R.H. Barnett always puts his best efforts into physical therapy and occupational therapy at Children’s Health.
His hard work inspires other people, and those people formed a team for the Alliance Data Red Balloon Run & Ride. That team raised more than $36,000 in 2016 to buy therapeutic play stations at Children’s Health.
The Dallas 4-year-old uses his sessions to beat back the limits of cerebral palsy by working with Children’s Health therapists on swings in the sensory gym, at a desk working on fine motor skills and in a new specially built pool for patients working to improve their mobility. His training helps him prep for each year’s Alliance Data Red Balloon Run and Ride, a 5K run and bike rally that allows teams to raise money for Children’s Health. This year’s Red Balloon Run and Ride takes off from the Children’s Health Plano campus on April 21.
R.H.’s tireless embrace of each chance to keep moving has been a source inspiration for his team and a joy for his parents.
“He’s the happiest kid I ever met in my life. He just bursts with joy,” R.H.’s father, Michael Barnett, said. “He has every reason to be frustrated and angry, but he’s the opposite.”
As the Barnetts spoke, Children’s Health physical therapist Nikki Pham worked with R.H., gently nudging his feet a little closer inward and keeping her hands on his hips to keep them aligned.
It seems like painstaking work, but R.H. never takes it that way. He enjoys every session.
The pool R.H. uses is one of several new, state-of-the-art pieces of equipment that makes Children’s Gait and Mobility Program one of only three of its kind in the country. When the pool floor lowers, R.H. excitedly crouches down to meet the water as it rushes in from all sides.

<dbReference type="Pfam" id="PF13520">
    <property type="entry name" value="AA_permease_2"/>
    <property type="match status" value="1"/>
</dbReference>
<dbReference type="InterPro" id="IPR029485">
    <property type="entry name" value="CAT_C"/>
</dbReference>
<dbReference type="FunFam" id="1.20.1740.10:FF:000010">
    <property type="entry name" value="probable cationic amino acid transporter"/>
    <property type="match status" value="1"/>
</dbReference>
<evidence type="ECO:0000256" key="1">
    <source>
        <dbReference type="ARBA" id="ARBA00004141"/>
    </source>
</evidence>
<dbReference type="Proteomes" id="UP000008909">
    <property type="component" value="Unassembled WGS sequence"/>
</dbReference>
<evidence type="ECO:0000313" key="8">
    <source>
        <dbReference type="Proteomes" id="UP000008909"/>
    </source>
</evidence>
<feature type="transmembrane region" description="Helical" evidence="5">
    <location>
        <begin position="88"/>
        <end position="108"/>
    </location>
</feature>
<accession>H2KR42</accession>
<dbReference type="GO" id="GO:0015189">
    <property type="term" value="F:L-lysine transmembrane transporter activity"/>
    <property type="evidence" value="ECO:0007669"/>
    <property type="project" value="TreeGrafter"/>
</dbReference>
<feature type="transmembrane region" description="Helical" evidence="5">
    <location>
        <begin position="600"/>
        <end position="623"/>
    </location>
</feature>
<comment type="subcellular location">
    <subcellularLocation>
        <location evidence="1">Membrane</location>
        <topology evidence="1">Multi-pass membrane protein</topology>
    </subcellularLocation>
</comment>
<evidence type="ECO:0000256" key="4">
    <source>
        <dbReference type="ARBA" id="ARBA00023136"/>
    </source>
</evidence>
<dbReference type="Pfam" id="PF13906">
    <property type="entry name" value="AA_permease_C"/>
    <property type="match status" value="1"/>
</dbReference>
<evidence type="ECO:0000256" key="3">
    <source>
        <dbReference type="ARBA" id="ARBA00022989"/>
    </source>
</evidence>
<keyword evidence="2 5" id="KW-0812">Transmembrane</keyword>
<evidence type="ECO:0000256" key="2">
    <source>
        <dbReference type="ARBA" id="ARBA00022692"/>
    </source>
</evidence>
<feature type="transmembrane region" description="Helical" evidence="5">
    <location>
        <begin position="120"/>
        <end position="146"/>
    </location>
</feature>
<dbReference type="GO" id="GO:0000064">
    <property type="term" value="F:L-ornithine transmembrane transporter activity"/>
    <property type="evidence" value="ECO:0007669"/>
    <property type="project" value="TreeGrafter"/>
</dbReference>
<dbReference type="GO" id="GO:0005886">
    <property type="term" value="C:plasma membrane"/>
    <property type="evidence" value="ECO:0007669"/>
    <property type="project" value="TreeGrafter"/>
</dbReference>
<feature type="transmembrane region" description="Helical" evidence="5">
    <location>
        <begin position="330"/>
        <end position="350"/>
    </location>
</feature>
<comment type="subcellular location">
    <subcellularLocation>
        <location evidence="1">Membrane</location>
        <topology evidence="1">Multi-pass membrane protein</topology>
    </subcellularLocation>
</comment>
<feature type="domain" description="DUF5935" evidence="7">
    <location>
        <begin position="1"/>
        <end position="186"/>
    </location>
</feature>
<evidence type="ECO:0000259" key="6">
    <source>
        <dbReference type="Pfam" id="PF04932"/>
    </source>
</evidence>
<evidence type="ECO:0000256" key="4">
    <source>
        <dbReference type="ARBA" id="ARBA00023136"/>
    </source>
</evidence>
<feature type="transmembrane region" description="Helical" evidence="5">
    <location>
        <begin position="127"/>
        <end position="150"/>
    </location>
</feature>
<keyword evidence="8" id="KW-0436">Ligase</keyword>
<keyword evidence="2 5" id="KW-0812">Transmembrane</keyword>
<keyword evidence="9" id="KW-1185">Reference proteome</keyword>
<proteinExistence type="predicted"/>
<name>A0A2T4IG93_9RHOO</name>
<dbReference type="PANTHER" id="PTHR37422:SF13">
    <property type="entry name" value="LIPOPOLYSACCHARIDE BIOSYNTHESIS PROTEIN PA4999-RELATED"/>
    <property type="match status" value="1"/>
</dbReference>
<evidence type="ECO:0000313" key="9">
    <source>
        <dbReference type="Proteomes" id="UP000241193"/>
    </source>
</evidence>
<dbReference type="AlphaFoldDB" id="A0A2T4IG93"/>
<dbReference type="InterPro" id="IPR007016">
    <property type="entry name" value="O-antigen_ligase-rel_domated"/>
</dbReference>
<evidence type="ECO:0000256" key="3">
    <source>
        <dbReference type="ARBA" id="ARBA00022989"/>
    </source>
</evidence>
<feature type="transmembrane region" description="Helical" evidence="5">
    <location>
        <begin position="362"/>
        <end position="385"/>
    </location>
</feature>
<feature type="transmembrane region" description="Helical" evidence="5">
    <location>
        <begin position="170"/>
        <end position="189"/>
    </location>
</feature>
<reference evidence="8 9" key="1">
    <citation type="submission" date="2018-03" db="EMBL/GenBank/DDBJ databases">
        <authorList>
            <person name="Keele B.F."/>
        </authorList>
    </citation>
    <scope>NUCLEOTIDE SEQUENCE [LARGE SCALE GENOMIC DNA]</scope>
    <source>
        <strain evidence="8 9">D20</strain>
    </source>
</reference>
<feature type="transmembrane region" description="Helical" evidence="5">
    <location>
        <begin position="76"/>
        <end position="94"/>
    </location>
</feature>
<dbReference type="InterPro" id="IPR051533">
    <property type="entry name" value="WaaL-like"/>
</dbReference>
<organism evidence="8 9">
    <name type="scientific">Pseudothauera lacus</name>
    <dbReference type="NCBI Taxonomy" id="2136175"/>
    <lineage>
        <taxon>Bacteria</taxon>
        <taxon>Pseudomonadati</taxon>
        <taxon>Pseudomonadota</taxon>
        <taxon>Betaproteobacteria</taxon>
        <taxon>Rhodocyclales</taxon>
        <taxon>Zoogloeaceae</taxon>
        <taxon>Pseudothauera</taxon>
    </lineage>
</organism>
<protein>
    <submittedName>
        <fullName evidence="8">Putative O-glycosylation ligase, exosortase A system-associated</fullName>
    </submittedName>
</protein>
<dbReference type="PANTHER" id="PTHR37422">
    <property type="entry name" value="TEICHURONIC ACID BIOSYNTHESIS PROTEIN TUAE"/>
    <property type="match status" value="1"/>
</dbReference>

“He loves how the floor of the pool adjusts and automatically submerges into the pool water at whatever depth his therapist decides. He thinks it’s magic!” Mrs. Barnett said. “He’s been working on hip stabilization, lower-body strengthening, learning to kick and how to jump and push off the ground.”
In recent pool therapy, he worked his way up to step on and over a submerged box and toward a beach ball that floated in front of him. Therapists make each session feel like play, and the sessions have built life changing abilities for R.H.
“He was completely immobile when he started, and he was a nearly a year old, so he should have been at least crawling,” Mr. Barnett said. “Now he can walk independently, climb stairs and play appropriately with his toys. He’s so much happier because he can do so much more.”
The pool and three other major pieces of equipment were purchased with funding from the Crystal Charity Ball. The functionality they offer are complimented by therapeutic play stations purchased by funding from R.H.’s Red Balloon Run and Ride team. They are something of a ripple effect of his constant efforts to improve.
“The little victories matter so much to us because for him they’re big victories,” Mr. Barnett said.